Genetic Engineering in one of the most evolved concept in science today that has open many doors to new scientific discoveries. It has enabled mankind to modify an organism’s DNA to change any aspect of an organism for a particular purpose. By conducting bioluminescent experiment an organism can be given access to a new DNA on a plasmid through the process of DNA transformation. A plasmid is a small circular piece of DNA that is not associated with the chromosomes of host cell.
The experiment requires 2 days with 10 hours of work. The experiment can be easily completed over the weekend if bacterial cultures are prepared on a Friday night.
What is Bioluminescence?
Proteins are the most important component for the survival of bacteria and all living organisms. These are the tiny nano-machines that control everything in our body; from maintaining our body metabolism to keeping our heart beating. Cells use DNA code to make protein in our bodies whereas; bacterial bioluminescence is created by bacterial luciferase which is a protein that causes chemical reaction with a Flavin MonoNucleotide (FMN) molecule. Light is created when the chemical reaction takes places. Even if your experiment is not successful, you will get bioluminescence as we have included a strain of E.coli on the plate that has pJE202 plasmid DNA.
Content for Experiment
1 – LB Amp Agar 40g/L Concentration (15mL tube to mix with 150mL water)
1 – LB Agar 40g/L Concentration (15mL tube to mix with 150mL water)
8 – Tubes LB Amp Broth 23 g/L Concentration (15mL tube to mix with 200mL water)
1 – 250 mLglass bottle for pouring plates (fill with 150mL water)
5 – 1mLSyringes (100uL = 1/10 mL)
1 – 5blunt end tips
14 -Petri Plates
1 –Micro-centrifuge tube rack
5 – Inoculation Loops / Plate spreader / Pairs of Nitrile Gloves in plastic bag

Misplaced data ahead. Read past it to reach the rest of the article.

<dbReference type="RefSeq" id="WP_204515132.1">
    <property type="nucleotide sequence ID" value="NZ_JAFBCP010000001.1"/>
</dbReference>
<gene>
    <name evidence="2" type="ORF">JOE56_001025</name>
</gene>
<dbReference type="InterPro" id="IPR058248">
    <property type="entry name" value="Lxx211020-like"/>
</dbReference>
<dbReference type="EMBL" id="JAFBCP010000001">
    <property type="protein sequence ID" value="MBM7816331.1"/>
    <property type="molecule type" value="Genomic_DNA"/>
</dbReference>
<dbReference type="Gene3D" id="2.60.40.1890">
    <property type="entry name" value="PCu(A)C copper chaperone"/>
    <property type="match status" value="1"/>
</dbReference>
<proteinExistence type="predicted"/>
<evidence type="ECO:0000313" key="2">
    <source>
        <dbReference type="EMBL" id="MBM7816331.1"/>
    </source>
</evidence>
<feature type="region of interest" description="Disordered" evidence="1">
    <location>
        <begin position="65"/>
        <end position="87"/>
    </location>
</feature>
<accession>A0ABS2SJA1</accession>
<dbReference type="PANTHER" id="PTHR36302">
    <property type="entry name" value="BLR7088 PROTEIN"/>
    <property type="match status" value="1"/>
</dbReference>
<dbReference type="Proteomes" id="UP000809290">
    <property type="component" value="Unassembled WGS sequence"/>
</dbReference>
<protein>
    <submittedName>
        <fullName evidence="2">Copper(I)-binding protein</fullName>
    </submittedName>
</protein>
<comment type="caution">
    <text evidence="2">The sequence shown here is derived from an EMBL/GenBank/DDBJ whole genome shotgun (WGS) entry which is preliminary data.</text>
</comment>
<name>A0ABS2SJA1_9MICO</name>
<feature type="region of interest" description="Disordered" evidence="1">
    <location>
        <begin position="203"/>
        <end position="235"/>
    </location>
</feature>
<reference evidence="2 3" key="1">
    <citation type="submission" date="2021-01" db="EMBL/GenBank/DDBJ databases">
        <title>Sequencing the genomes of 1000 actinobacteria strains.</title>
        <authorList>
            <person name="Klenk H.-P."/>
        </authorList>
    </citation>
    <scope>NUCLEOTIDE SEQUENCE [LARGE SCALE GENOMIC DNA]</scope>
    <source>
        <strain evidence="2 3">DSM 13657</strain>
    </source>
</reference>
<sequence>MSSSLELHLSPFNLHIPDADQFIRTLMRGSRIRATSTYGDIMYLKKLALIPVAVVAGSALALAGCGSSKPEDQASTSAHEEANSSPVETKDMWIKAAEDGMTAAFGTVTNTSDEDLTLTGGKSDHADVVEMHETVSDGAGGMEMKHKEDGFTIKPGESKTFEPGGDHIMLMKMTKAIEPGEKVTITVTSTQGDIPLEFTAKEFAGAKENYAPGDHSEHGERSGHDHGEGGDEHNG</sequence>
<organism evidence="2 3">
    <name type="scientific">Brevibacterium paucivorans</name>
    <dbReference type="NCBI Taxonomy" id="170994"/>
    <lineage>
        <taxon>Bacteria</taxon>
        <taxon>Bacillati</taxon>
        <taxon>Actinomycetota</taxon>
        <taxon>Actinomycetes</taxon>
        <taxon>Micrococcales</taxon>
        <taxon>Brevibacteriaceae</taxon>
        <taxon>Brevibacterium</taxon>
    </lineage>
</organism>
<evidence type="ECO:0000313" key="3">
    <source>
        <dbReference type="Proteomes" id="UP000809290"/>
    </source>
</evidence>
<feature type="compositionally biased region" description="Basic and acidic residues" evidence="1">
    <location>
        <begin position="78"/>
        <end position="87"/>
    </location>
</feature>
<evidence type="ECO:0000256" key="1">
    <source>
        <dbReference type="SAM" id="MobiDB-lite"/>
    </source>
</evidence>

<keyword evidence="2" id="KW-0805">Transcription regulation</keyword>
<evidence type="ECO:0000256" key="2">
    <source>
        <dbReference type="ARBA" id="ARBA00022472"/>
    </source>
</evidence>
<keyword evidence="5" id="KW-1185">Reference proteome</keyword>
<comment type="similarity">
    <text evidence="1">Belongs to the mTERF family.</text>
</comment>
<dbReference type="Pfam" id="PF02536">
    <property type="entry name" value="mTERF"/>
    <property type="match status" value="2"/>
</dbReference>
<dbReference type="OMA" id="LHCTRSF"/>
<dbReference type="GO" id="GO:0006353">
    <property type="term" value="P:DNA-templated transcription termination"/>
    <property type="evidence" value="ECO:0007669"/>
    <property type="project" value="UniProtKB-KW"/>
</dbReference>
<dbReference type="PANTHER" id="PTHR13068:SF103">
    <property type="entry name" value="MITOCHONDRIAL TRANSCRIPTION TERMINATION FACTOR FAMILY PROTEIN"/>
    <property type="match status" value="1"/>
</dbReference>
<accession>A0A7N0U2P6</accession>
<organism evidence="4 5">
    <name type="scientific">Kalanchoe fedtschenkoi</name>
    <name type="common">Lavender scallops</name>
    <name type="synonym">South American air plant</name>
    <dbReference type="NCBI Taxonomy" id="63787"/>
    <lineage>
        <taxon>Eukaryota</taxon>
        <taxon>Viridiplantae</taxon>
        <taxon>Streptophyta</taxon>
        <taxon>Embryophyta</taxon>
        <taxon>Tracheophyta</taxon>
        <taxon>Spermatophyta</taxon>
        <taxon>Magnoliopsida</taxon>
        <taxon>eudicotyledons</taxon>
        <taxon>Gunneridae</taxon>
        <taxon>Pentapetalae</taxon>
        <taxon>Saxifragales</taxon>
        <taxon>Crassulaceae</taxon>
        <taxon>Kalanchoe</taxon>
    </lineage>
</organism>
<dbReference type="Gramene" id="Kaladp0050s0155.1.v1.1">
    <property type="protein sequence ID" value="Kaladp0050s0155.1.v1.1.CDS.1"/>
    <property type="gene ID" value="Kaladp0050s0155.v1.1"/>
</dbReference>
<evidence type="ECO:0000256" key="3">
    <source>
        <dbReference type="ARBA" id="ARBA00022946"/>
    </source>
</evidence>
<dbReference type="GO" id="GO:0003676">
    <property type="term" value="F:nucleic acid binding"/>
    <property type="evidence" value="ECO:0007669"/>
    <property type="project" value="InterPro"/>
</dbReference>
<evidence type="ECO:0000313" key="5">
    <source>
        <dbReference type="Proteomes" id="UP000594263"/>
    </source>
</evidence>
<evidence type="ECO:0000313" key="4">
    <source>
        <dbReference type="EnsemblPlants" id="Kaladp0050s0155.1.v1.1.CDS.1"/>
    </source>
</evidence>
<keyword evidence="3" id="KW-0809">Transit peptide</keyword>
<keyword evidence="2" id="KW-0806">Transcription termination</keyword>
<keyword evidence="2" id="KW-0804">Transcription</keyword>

25~ -micro-centrifuge tubes
6 – 1.5mL micro-centrifuge tubes containing LB
50mL centrifuge tube for measuring liquid volume
1 – 1.5 mL w/ bacterial transformation buffer 25mM CaCl2, 10% PEG 3550, 5% DMSO
· E. coli BL21/DH10B/DH5? strain(non-pathogenic)
· pJE202 plasmid Ampicillin Resistant enough for 5 reactions
· Bacterial Strain transformed with pJE202 plasmid
· 1 hour to make plates (you will need more time if it’s your first time making plates)
· 1 minute to streak out bacteria on an LB Agar plate
· 12-18 hours for bacteria to grow (easiest ways is to leave it overnight)
Day of Experiment
· Approximately 5 minutes in mixing together sample plasmids and transformation mix
· Refrigeration time of 30 minutes (do not Freeze)
· Heat shock of 30 seconds in warm water with temperature of (42ºC/108ºF)
· Addition of LB media in cell solution, which will take one hour
· Incubation period of 1 hour, for 3 hours if leaving it in room temperature
· 10 minute or plate preparation of bacterial solution+ 10 minutes to let it dry
· 24 hours for incubation of plates at 37ºC (99ºF) for 12-16 hours or room temperature for 16-24 hours
Making plates take approximately 1 hour. Agar plates are an important part of this experiment; they provide a solid media nutrient source for bacteria to grow. Usually LB media is used which contains a carbon source, a nitrogen source and salt. Most of the bacteria like salt.
Plates making process
1. Take Agar media and put it in a 250mL glass bottle. LB agar is used to grlw bacteria, yeast, and other micro-organism. You can easily but it from Amazon online store.
2. Add 15 mL of water to the glass bottle. Measure the exact amount of water with the help of conical tube that is used for measuring liquids.
3. Heat the bottle for 30 seconds in a microwave. Be very careful while doing it and make sure you don’t over boil it. Also, don’t close the lid tightly, just place it on top of the glass bottle and give it a slight turn.